As Columbia continues to engage in the struggle for equality with weeks of protests, Friday’s Juneteenth celebration took on greater significance, a time for celebration rather than mourning and remembrance.
At events throughout the day and across Columbia, community members gathered to celebrate heritage and liberation for many Black Americans.
Karis Church Under the requirement of keeping social distance, rows of cars gathered late morning in front of the Karis Church, honking instead of clapping during Como Celebrates Juneteenth.
The drive-up event celebrated what has long been an important holiday in the Black community.
Adonica Coleman, who led this year’s event with Nikki McGruder and Deborah Schaefer, had Juneteenth on her mind after organizing a similar celebration in 2019. Although the pandemic has caused some operational adjustment, she said the goal remains the same with “a lot more education this year.”
“We felt like we had a real opportunity to speak to people who may not have been listening,” she said, referencing the national attention brought to social justice issues after the death of George Floyd.
Nikki McGruder remembers dressing her family up in red, white and blue to celebrate the Fourth of July five years ago before learning more about Juneteenth and how “we weren’t considered in that independence.”
“So many of us organizers have talked about how us as Black people have just learned about Juneteenth in our adulthood,” she said. “It’s a new revelation because we don’t learn about it in our history books.”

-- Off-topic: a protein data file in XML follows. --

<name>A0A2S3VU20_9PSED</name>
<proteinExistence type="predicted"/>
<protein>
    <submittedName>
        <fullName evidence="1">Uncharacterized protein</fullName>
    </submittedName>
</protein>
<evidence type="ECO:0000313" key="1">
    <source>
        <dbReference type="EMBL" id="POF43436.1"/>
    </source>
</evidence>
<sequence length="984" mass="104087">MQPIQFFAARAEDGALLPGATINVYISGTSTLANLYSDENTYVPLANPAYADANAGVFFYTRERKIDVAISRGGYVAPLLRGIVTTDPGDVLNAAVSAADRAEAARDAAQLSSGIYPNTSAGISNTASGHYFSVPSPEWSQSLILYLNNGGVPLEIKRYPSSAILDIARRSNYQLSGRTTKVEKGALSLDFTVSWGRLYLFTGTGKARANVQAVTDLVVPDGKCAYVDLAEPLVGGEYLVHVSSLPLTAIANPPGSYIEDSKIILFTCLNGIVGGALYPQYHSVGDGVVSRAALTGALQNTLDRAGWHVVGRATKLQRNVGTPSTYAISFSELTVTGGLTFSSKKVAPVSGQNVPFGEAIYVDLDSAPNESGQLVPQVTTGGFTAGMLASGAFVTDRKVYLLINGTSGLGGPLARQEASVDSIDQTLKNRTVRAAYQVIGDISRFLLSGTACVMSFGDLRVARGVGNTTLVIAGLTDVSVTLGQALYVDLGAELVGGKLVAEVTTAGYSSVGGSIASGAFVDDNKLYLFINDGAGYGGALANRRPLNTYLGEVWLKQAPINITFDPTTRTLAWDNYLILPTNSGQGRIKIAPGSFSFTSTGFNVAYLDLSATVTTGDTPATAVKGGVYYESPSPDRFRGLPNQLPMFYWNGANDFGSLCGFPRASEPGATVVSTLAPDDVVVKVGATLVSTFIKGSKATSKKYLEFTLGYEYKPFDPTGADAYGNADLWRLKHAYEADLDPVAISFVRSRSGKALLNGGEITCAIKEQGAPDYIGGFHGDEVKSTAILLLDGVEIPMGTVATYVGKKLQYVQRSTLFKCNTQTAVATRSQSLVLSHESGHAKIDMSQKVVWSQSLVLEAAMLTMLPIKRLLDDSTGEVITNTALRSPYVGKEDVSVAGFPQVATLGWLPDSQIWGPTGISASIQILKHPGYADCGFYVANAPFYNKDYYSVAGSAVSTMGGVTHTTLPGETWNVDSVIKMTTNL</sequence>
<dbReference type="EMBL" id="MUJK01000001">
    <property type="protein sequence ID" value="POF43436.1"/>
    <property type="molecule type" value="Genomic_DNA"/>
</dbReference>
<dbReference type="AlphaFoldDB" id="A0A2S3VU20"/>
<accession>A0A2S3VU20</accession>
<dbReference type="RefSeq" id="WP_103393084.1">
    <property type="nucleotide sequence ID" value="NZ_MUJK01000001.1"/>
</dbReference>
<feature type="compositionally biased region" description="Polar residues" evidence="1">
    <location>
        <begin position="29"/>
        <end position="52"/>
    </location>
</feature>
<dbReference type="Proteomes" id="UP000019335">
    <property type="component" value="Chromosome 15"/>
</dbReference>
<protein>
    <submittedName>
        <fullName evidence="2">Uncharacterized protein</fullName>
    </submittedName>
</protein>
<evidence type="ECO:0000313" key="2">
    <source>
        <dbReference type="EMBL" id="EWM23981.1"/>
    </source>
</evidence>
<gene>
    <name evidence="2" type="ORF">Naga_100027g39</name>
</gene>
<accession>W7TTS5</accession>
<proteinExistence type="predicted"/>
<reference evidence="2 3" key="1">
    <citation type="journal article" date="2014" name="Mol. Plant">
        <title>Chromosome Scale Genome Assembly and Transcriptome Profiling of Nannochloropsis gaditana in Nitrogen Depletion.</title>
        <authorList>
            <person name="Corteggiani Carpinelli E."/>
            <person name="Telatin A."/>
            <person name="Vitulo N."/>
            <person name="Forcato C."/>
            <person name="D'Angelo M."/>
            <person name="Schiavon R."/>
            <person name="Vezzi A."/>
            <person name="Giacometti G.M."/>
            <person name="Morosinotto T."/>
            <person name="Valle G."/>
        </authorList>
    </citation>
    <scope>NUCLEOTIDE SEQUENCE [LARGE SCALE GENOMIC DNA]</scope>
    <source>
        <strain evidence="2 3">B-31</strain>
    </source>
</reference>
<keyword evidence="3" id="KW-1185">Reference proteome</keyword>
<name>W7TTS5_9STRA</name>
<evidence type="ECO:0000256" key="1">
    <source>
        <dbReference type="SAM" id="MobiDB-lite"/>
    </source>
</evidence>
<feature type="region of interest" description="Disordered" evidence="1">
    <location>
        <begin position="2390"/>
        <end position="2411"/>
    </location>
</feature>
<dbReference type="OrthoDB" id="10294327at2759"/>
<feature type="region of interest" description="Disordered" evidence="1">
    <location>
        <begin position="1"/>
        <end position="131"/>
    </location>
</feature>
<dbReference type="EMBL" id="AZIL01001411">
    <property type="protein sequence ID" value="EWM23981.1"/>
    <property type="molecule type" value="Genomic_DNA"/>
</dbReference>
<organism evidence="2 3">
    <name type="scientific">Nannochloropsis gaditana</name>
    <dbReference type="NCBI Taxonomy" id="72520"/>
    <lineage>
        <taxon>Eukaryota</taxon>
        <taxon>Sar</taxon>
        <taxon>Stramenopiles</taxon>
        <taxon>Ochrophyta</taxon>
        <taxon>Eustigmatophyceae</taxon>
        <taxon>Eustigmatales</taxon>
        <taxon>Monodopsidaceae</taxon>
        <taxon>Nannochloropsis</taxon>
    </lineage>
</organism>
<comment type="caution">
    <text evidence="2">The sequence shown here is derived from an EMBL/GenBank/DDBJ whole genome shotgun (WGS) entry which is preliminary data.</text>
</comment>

“We wanted to be intentional about teaching our kids and our community about Black liberation this year,” McGruder added.
Billy and Mabel Harris, who came with their children to the commemoration, said they were glad they could attend the event in person. As Black residents of Columbia, they said, they had never “officially celebrated” the day, though Mabel Harris recalls attending Douglass Park’s annual Juneteenth celebrations before.
“I can write a book about it,” Billy said about his experiences as a Black man in America. “It’s important for the community to get together, to show unity. There are a lot of places that don’t show it.”
From 11 a.m. to noon, children and adults talked together, occasionally dancing in their cars and in the parking lots. Volunteers were seen giving out food, as well as goody bags, to those who had registered for a spot in advance and attended the event.
To many people who have different ethnic backgrounds, Juneteenth was not on their radars until the recent spotlight on racial injustice and demonstrations in the community and around the world.
“This is the first time I’ve done something like this,” said local resident Sierra Michaelis. “I think it’s just my white privilege that makes me ignore everything. I am here to educate myself. My little sister is here, she’s 11, so just trying to educate ourselves at a younger age.”
Some parents who brought their children with them to the commemoration have a similar incentive. Krystal Kaplan, a mom who came with her family, believed it’s important for kids to know American history and to counteract injustice.